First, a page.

​After I came to, I asked what we had and asked how he was doing.  He was great!! He just needed a little pass of oxygen, but other than that he was fine.   What I find ironic is that his agar scores were 9, 9 and 10 and he had no problem breastfeeding.  He was on the small side, 5 lbs. 4 oz., but the doctors believed that was due to the decrease amniotic fluid.  They also noticed that I had cysts all over the placenta.  They could not explain that.  I still do not know what that all means.  
​He soon gained weight.  By one month of age, he was already weighing 10 + pounds.  The only problem that we soon saw was his platelets, red blood cell and white blood cell count  were dangerously low.  We had to keep on coming back each week for blood draws until he was three months of age.  At the last doctor’s appointment, my pediatrician said that if this blood draw comes back low again, she was going to refer us to an oncologist.  Luckily, it all fixed itself.  Don’t know why, but luckily it did.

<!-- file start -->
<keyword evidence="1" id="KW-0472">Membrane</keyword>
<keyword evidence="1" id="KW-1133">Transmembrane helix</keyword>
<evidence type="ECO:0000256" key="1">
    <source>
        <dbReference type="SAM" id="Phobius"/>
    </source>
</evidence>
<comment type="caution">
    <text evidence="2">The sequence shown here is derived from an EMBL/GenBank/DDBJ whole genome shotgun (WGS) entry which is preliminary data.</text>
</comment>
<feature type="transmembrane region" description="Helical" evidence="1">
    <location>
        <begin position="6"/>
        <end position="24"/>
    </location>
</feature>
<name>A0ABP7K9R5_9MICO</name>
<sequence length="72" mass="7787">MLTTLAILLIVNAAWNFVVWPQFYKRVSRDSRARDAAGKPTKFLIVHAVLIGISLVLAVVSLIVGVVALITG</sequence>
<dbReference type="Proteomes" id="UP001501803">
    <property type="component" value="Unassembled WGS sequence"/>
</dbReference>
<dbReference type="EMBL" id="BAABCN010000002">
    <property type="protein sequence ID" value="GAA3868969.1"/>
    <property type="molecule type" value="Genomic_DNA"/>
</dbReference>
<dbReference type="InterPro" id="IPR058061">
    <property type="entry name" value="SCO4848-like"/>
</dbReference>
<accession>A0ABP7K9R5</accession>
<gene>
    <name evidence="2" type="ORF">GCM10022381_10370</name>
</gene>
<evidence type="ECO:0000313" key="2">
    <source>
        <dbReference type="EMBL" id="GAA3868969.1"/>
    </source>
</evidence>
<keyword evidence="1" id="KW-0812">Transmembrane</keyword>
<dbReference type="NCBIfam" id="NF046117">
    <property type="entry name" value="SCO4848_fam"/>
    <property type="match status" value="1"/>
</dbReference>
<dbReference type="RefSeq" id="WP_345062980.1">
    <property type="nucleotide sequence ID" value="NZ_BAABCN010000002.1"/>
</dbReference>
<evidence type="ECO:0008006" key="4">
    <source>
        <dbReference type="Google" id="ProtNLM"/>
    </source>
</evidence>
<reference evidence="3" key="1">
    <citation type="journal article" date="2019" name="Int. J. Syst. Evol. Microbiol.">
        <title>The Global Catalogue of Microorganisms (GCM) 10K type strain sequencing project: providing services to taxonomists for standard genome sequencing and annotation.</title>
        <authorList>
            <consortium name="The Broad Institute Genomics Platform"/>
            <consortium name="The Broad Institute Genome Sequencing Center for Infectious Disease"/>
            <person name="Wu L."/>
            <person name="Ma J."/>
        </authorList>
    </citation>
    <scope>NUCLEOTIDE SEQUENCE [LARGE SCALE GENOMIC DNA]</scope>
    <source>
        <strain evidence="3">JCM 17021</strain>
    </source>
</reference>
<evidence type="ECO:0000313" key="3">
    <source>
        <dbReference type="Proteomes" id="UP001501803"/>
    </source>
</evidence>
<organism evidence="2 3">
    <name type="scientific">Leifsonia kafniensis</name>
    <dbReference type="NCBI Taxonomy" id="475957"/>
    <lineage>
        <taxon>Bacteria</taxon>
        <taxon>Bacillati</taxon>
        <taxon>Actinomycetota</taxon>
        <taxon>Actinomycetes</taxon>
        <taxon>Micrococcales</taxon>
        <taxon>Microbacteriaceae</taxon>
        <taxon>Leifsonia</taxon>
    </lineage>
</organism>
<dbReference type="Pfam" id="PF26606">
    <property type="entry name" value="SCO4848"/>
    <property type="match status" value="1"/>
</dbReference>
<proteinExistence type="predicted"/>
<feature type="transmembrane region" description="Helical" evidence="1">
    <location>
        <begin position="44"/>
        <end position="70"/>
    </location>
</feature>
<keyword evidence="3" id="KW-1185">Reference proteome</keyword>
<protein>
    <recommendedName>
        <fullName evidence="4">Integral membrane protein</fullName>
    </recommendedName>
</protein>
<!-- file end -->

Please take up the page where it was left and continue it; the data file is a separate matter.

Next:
​Started to notice around six months, he was not making the milestones that normal children do, so my new pediatrician wrote a script for physical therapy.  We began that and he was making great progress. We also saw a neurologist who believed he may have Spinal Muscular Atrophy.  So we had blood drawn.  At around nine months, right around Christmas 2001, he contracted RSV.  He had a hard time clearing the mucous from his nose and lungs.  Something just did not seem right so we took him to the local emergency.  There they x-rayed him and said that it spread into pneumonia.  We were admitted. During a routine blood draw, he began to turn blue and they called a code.  My husband (who is a teacher and a coach) was at a tournament.  I was all alone and worried my son was going to die.  It took them a hour and a half to bring him back.  He was now intubated!!  They  cleared up his RSV pneumonia, but we still did not have the blood work back and I had to fight with Athena Diagnostics about getting the results.  They said our insurance was not going to pay for the test and before they release the results they wanted payment.  I wrote to then Senator Ted Kennedy and Senator John Kerry about my problem and we received the results of the SMA test which came back negative.  I was very happy, but bewildered why he was still unable to come off the ventilator.  It was going on three weeks at this point, and his pneumonia finally cleared up.    Unfortunately, he contracted another infection and we continued to stay in the hospital for an additional 26 days.  We wanted him to come home without the ventilator is at all possible since we did not know that he had SMARDS.  We transferred his care to the University of Michigan for additional therapy and the possibility of getting off the ventilator.  It was not to be – he was trached and we finally came home after an additional 35 days in the hospital.  We could not wait to come home.  A total of 82 days was exhausting.  I lost 30 pounds, got a herniated disk from standing so much ( I stayed by his bedside for 15 hours a day without sitting), and also got the flu as soon as we were home.  So exhausted, but thought the worst was behind us.